Scientific Uniqueness:  This study used a unique combination of elementary flame studies, combustion studies in a practical engine, and extensive characterization of soot nanoparticles by electron microscopy and other techniques.  The linking of practical combustion conditions to nanoscale structural changes in diesel soot proved vital to understanding how diesel soot reactivity can be enhanced.

Work is notable because diesel particulate filters are required on all diesel cars, trucks and buses as of 2007.  This project is developing the science needed to improve this crucial emission control technology.

Work is broadly multidisciplinary: because it combines combustion engineering (internal combustion engines) with reaction engineering and materials science.

The research used characterization facilities of Penn State’s Materials Research Institute, home to the NSF-sponsored Nanofabrication Laboratory and the Materials Research Science & Engineering “Center on Collective Phenomena in Restricted Geometries.”

This project addresses the strategic outcome goals, as described in the NSF Strategic Plan 2006-2011, of:

(1) Discovery:  Because this project addresses an area of national importance that addresses energy and environmental technology and can provide valuable fundamental knowledge that can be immediately used by industry, this project directly addresses the strategic outcome goal of Discovery.

(2) LearningTwo graduate students are involved in conducting the research: Khalid Al-Qurashi and Kuen Yehliu.  Their participation provides substantive learning of research methods, analysis, and communication skills.

This Nugget represents transformative research.  The work points science in a new direction by showing that reactivity at the nanoscale can be modified by particle-formation conditions and that it impacts reactivity at the macroscale. Furthermore, by providing the supporting science to push through a technological barrier, the work is transformative technologically.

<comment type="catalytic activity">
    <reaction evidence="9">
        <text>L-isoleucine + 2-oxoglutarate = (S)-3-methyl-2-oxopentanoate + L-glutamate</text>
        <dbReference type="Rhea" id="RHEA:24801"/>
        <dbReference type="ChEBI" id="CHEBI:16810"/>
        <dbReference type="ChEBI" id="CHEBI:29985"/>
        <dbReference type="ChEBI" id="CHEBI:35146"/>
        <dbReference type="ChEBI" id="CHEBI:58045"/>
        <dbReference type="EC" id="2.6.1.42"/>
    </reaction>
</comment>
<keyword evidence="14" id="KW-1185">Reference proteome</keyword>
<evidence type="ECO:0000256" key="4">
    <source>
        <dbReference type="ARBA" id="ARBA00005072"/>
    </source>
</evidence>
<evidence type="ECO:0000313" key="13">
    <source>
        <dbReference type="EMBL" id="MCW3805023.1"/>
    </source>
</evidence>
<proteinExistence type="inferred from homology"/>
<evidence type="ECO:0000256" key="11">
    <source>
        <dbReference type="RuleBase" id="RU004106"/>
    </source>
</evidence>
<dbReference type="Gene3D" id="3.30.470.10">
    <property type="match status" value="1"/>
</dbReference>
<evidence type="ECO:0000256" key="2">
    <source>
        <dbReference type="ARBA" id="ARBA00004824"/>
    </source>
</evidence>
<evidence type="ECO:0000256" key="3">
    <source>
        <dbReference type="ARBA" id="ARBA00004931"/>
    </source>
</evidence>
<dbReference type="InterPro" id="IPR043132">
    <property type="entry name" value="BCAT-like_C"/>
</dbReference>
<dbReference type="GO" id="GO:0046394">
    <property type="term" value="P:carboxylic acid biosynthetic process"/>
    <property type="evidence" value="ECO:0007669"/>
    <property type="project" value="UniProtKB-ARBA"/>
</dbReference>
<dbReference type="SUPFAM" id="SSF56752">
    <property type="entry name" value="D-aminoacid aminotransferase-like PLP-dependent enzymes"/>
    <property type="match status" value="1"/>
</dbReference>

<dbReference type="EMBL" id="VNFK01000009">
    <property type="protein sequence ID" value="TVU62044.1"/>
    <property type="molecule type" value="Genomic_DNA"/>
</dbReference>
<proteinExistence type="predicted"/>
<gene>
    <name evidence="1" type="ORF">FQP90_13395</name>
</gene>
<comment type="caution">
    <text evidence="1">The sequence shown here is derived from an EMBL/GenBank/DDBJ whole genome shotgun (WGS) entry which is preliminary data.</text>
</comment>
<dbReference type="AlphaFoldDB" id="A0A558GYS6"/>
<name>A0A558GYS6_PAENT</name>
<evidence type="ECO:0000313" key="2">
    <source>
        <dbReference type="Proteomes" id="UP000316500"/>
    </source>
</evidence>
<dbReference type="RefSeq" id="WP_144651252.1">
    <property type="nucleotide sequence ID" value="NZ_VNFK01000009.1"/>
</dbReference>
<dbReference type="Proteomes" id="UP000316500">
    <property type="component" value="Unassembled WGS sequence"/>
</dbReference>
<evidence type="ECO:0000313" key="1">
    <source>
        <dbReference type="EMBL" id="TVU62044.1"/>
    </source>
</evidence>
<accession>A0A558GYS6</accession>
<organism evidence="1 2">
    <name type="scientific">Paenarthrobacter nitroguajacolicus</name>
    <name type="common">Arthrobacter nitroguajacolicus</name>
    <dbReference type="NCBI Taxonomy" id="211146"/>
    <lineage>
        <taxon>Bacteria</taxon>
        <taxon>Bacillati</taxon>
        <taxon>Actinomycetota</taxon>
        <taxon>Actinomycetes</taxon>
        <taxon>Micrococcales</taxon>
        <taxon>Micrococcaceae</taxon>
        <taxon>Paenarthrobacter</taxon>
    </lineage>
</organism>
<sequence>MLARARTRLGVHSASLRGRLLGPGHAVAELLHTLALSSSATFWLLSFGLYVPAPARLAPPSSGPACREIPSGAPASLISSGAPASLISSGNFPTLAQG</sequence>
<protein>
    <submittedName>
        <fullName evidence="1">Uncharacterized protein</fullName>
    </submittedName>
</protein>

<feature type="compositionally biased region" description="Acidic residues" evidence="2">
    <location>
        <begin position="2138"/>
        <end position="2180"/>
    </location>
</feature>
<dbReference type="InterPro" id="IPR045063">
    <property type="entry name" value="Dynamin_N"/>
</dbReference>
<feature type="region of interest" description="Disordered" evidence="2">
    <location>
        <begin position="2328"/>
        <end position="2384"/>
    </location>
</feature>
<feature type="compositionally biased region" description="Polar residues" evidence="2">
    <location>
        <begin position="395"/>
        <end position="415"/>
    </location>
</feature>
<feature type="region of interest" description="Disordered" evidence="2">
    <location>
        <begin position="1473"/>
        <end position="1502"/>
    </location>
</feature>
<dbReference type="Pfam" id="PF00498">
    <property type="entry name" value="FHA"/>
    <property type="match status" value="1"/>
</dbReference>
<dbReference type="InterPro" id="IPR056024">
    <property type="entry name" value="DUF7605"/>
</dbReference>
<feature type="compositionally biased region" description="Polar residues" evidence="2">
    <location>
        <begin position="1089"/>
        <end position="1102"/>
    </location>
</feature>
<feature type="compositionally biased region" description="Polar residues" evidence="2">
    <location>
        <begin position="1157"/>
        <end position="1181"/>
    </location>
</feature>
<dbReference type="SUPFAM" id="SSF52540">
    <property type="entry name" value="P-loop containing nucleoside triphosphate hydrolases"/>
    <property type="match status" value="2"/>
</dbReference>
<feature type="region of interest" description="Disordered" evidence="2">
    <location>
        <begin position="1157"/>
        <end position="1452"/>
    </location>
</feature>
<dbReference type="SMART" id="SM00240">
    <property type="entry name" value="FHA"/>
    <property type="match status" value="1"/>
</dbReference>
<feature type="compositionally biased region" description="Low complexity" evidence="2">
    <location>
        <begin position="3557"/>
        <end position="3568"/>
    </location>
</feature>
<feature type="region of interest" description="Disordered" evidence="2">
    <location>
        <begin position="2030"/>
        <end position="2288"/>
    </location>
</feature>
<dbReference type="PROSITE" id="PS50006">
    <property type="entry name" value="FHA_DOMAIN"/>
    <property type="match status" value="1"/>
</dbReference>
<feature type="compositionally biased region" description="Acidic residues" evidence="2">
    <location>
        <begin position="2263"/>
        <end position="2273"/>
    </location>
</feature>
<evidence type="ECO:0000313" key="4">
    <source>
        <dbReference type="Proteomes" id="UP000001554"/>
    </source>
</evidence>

This Nugget represents Broadening Participation.  The co-PI is Angela Lueking, member of an underrepresented group (women).

Impact on Industry and/or Society:  Air quality of both streets and skies will be improved by making low-emission diesel vehicles possible.  More subtly, the higher efficiency of these vehicles will reduce both fuel usage and CO2 emissions, both of which are societally important.

Potential economic impact is high because fuel savings on diesel cars, buses and trucks will result from reducing the burden of regenerating diesel particulate filters.  By enhancing the reactivity of the diesel particulate matter, the fuel economy penalty associated with incorporation of diesel particulate filters may be reduced along with the complexity of the control system for regeneration.

Program Officer:   Phillip R. Westmoreland
NSF Award Number:   0553339
Award Title:   Using Fuel and Combustion Conditions to Alter the Nanostructure and Reactivity of Diesel Soot
PI Name:   Andre Boehman
Institution Name:   Pennsylvania State University
Program Element:   1407

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This Nugget was Approved by ENG on 15 April 2008.